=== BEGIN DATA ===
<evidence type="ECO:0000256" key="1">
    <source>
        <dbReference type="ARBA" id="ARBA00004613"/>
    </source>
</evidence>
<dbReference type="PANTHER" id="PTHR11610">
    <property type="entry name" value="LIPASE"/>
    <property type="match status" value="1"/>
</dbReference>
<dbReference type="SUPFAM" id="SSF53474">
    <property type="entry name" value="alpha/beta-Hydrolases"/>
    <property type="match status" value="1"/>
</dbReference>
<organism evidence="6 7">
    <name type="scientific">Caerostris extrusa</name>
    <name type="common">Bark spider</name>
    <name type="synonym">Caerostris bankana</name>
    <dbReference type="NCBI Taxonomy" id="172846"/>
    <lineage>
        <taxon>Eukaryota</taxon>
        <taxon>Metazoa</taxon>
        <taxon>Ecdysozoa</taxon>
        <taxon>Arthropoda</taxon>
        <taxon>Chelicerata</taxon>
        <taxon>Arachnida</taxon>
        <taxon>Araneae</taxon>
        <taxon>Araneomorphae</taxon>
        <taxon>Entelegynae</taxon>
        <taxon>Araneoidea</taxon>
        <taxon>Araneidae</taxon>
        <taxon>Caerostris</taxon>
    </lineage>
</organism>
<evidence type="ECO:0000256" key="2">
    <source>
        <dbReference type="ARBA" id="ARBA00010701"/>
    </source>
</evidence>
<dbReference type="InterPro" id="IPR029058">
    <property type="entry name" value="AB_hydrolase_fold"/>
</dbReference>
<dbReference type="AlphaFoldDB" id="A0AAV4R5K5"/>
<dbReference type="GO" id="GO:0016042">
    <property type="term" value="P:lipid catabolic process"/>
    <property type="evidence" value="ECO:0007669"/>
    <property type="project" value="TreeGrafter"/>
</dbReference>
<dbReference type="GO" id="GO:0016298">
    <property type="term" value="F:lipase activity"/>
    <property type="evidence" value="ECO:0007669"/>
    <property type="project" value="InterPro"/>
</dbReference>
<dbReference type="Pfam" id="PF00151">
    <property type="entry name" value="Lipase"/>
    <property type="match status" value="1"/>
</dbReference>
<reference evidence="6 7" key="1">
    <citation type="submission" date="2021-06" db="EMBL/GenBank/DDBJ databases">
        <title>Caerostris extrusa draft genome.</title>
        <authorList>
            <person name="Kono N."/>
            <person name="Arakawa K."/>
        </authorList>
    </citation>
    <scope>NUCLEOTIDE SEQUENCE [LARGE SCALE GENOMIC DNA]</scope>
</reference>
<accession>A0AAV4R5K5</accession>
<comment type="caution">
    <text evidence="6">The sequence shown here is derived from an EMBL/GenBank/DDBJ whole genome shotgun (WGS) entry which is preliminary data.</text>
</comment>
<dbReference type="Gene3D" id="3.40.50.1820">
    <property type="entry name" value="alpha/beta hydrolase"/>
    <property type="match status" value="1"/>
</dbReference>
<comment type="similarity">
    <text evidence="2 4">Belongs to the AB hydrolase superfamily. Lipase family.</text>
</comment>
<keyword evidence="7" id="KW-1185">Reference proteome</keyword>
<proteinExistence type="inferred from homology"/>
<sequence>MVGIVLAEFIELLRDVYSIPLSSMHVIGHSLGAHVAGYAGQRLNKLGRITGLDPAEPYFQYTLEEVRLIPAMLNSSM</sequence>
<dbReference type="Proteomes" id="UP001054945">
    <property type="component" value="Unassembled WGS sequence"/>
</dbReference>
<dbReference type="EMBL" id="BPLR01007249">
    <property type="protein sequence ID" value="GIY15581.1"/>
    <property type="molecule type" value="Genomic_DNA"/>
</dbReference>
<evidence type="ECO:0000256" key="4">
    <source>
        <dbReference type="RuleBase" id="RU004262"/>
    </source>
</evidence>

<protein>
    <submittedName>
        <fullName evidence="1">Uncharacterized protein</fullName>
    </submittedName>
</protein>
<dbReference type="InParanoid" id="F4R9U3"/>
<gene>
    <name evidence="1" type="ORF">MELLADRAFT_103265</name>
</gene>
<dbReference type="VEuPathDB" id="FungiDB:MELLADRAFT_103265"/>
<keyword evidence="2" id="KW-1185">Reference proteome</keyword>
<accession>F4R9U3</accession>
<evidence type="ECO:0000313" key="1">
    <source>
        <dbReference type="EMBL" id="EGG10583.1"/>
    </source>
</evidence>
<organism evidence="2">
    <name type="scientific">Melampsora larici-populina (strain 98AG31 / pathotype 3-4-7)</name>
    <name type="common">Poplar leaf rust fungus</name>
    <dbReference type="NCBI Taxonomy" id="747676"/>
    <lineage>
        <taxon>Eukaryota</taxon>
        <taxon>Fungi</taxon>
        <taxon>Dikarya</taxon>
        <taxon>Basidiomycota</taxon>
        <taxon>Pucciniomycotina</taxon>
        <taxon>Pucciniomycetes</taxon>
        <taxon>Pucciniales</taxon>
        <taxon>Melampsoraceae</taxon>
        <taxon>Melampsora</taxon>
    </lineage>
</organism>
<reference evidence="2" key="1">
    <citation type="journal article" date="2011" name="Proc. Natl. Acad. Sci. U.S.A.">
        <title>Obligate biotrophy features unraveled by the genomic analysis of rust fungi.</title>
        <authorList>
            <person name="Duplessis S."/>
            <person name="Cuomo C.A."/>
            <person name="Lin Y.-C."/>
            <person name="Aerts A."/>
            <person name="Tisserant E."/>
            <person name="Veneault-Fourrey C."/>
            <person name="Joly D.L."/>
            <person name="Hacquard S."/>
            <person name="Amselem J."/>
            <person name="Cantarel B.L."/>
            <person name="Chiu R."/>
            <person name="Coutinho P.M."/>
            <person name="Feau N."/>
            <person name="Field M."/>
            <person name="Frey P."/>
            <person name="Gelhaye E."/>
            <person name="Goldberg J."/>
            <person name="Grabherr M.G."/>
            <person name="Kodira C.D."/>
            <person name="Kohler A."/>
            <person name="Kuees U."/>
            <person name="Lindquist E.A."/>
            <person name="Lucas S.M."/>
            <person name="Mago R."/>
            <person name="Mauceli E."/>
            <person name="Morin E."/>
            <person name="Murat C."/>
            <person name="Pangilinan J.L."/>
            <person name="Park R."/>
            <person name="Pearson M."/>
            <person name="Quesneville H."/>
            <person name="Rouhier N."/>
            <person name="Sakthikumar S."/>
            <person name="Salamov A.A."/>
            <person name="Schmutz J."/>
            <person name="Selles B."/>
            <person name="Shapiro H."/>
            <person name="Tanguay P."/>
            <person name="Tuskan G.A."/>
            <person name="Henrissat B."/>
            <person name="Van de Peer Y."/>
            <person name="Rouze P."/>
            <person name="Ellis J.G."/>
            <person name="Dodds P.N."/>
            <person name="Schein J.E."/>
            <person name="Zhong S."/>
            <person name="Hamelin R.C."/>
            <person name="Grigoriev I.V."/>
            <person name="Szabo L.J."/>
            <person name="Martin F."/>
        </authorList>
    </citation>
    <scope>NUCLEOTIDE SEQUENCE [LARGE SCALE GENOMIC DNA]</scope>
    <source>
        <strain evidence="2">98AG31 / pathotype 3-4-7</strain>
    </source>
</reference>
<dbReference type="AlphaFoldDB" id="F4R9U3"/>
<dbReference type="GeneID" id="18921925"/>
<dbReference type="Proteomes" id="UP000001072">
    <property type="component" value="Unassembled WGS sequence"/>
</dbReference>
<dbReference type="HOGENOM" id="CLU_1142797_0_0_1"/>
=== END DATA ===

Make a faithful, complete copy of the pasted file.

<evidence type="ECO:0000256" key="1">
    <source>
        <dbReference type="ARBA" id="ARBA00004613"/>
    </source>
</evidence>
<dbReference type="PANTHER" id="PTHR11610">
    <property type="entry name" value="LIPASE"/>
    <property type="match status" value="1"/>
</dbReference>
<dbReference type="SUPFAM" id="SSF53474">
    <property type="entry name" value="alpha/beta-Hydrolases"/>
    <property type="match status" value="1"/>
</dbReference>
<organism evidence="6 7">
    <name type="scientific">Caerostris extrusa</name>
    <name type="common">Bark spider</name>
    <name type="synonym">Caerostris bankana</name>
    <dbReference type="NCBI Taxonomy" id="172846"/>
    <lineage>
        <taxon>Eukaryota</taxon>
        <taxon>Metazoa</taxon>
        <taxon>Ecdysozoa</taxon>
        <taxon>Arthropoda</taxon>
        <taxon>Chelicerata</taxon>
        <taxon>Arachnida</taxon>
        <taxon>Araneae</taxon>
        <taxon>Araneomorphae</taxon>
        <taxon>Entelegynae</taxon>
        <taxon>Araneoidea</taxon>
        <taxon>Araneidae</taxon>
        <taxon>Caerostris</taxon>
    </lineage>
</organism>
<evidence type="ECO:0000256" key="2">
    <source>
        <dbReference type="ARBA" id="ARBA00010701"/>
    </source>
</evidence>
<dbReference type="InterPro" id="IPR029058">
    <property type="entry name" value="AB_hydrolase_fold"/>
</dbReference>
<dbReference type="AlphaFoldDB" id="A0AAV4R5K5"/>
<dbReference type="GO" id="GO:0016042">
    <property type="term" value="P:lipid catabolic process"/>
    <property type="evidence" value="ECO:0007669"/>
    <property type="project" value="TreeGrafter"/>
</dbReference>
<dbReference type="GO" id="GO:0016298">
    <property type="term" value="F:lipase activity"/>
    <property type="evidence" value="ECO:0007669"/>
    <property type="project" value="InterPro"/>
</dbReference>
<dbReference type="Pfam" id="PF00151">
    <property type="entry name" value="Lipase"/>
    <property type="match status" value="1"/>
</dbReference>
<reference evidence="6 7" key="1">
    <citation type="submission" date="2021-06" db="EMBL/GenBank/DDBJ databases">
        <title>Caerostris extrusa draft genome.</title>
        <authorList>
            <person name="Kono N."/>
            <person name="Arakawa K."/>
        </authorList>
    </citation>
    <scope>NUCLEOTIDE SEQUENCE [LARGE SCALE GENOMIC DNA]</scope>
</reference>
<accession>A0AAV4R5K5</accession>
<comment type="caution">
    <text evidence="6">The sequence shown here is derived from an EMBL/GenBank/DDBJ whole genome shotgun (WGS) entry which is preliminary data.</text>
</comment>
<dbReference type="Gene3D" id="3.40.50.1820">
    <property type="entry name" value="alpha/beta hydrolase"/>
    <property type="match status" value="1"/>
</dbReference>
<comment type="similarity">
    <text evidence="2 4">Belongs to the AB hydrolase superfamily. Lipase family.</text>
</comment>
<keyword evidence="7" id="KW-1185">Reference proteome</keyword>
<proteinExistence type="inferred from homology"/>
<sequence>MVGIVLAEFIELLRDVYSIPLSSMHVIGHSLGAHVAGYAGQRLNKLGRITGLDPAEPYFQYTLEEVRLIPAMLNSSM</sequence>
<dbReference type="Proteomes" id="UP001054945">
    <property type="component" value="Unassembled WGS sequence"/>
</dbReference>
<dbReference type="EMBL" id="BPLR01007249">
    <property type="protein sequence ID" value="GIY15581.1"/>
    <property type="molecule type" value="Genomic_DNA"/>
</dbReference>
<evidence type="ECO:0000256" key="4">
    <source>
        <dbReference type="RuleBase" id="RU004262"/>
    </source>
</evidence>

<protein>
    <submittedName>
        <fullName evidence="1">Uncharacterized protein</fullName>
    </submittedName>
</protein>
<dbReference type="InParanoid" id="F4R9U3"/>
<gene>
    <name evidence="1" type="ORF">MELLADRAFT_103265</name>
</gene>
<dbReference type="VEuPathDB" id="FungiDB:MELLADRAFT_103265"/>
<keyword evidence="2" id="KW-1185">Reference proteome</keyword>
<accession>F4R9U3</accession>
<evidence type="ECO:0000313" key="1">
    <source>
        <dbReference type="EMBL" id="EGG10583.1"/>
    </source>
</evidence>
<organism evidence="2">
    <name type="scientific">Melampsora larici-populina (strain 98AG31 / pathotype 3-4-7)</name>
    <name type="common">Poplar leaf rust fungus</name>
    <dbReference type="NCBI Taxonomy" id="747676"/>
    <lineage>
        <taxon>Eukaryota</taxon>
        <taxon>Fungi</taxon>
        <taxon>Dikarya</taxon>
        <taxon>Basidiomycota</taxon>
        <taxon>Pucciniomycotina</taxon>
        <taxon>Pucciniomycetes</taxon>
        <taxon>Pucciniales</taxon>
        <taxon>Melampsoraceae</taxon>
        <taxon>Melampsora</taxon>
    </lineage>
</organism>
<reference evidence="2" key="1">
    <citation type="journal article" date="2011" name="Proc. Natl. Acad. Sci. U.S.A.">
        <title>Obligate biotrophy features unraveled by the genomic analysis of rust fungi.</title>
        <authorList>
            <person name="Duplessis S."/>
            <person name="Cuomo C.A."/>
            <person name="Lin Y.-C."/>
            <person name="Aerts A."/>
            <person name="Tisserant E."/>
            <person name="Veneault-Fourrey C."/>
            <person name="Joly D.L."/>
            <person name="Hacquard S."/>
            <person name="Amselem J."/>
            <person name="Cantarel B.L."/>
            <person name="Chiu R."/>
            <person name="Coutinho P.M."/>
            <person name="Feau N."/>
            <person name="Field M."/>
            <person name="Frey P."/>
            <person name="Gelhaye E."/>
            <person name="Goldberg J."/>
            <person name="Grabherr M.G."/>
            <person name="Kodira C.D."/>
            <person name="Kohler A."/>
            <person name="Kuees U."/>
            <person name="Lindquist E.A."/>
            <person name="Lucas S.M."/>
            <person name="Mago R."/>
            <person name="Mauceli E."/>
            <person name="Morin E."/>
            <person name="Murat C."/>
            <person name="Pangilinan J.L."/>
            <person name="Park R."/>
            <person name="Pearson M."/>
            <person name="Quesneville H."/>
            <person name="Rouhier N."/>
            <person name="Sakthikumar S."/>
            <person name="Salamov A.A."/>
            <person name="Schmutz J."/>
            <person name="Selles B."/>
            <person name="Shapiro H."/>
            <person name="Tanguay P."/>
            <person name="Tuskan G.A."/>
            <person name="Henrissat B."/>
            <person name="Van de Peer Y."/>
            <person name="Rouze P."/>
            <person name="Ellis J.G."/>
            <person name="Dodds P.N."/>
            <person name="Schein J.E."/>
            <person name="Zhong S."/>
            <person name="Hamelin R.C."/>
            <person name="Grigoriev I.V."/>
            <person name="Szabo L.J."/>
            <person name="Martin F."/>
        </authorList>
    </citation>
    <scope>NUCLEOTIDE SEQUENCE [LARGE SCALE GENOMIC DNA]</scope>
    <source>
        <strain evidence="2">98AG31 / pathotype 3-4-7</strain>
    </source>
</reference>
<dbReference type="AlphaFoldDB" id="F4R9U3"/>
<dbReference type="GeneID" id="18921925"/>
<dbReference type="Proteomes" id="UP000001072">
    <property type="component" value="Unassembled WGS sequence"/>
</dbReference>
<dbReference type="HOGENOM" id="CLU_1142797_0_0_1"/>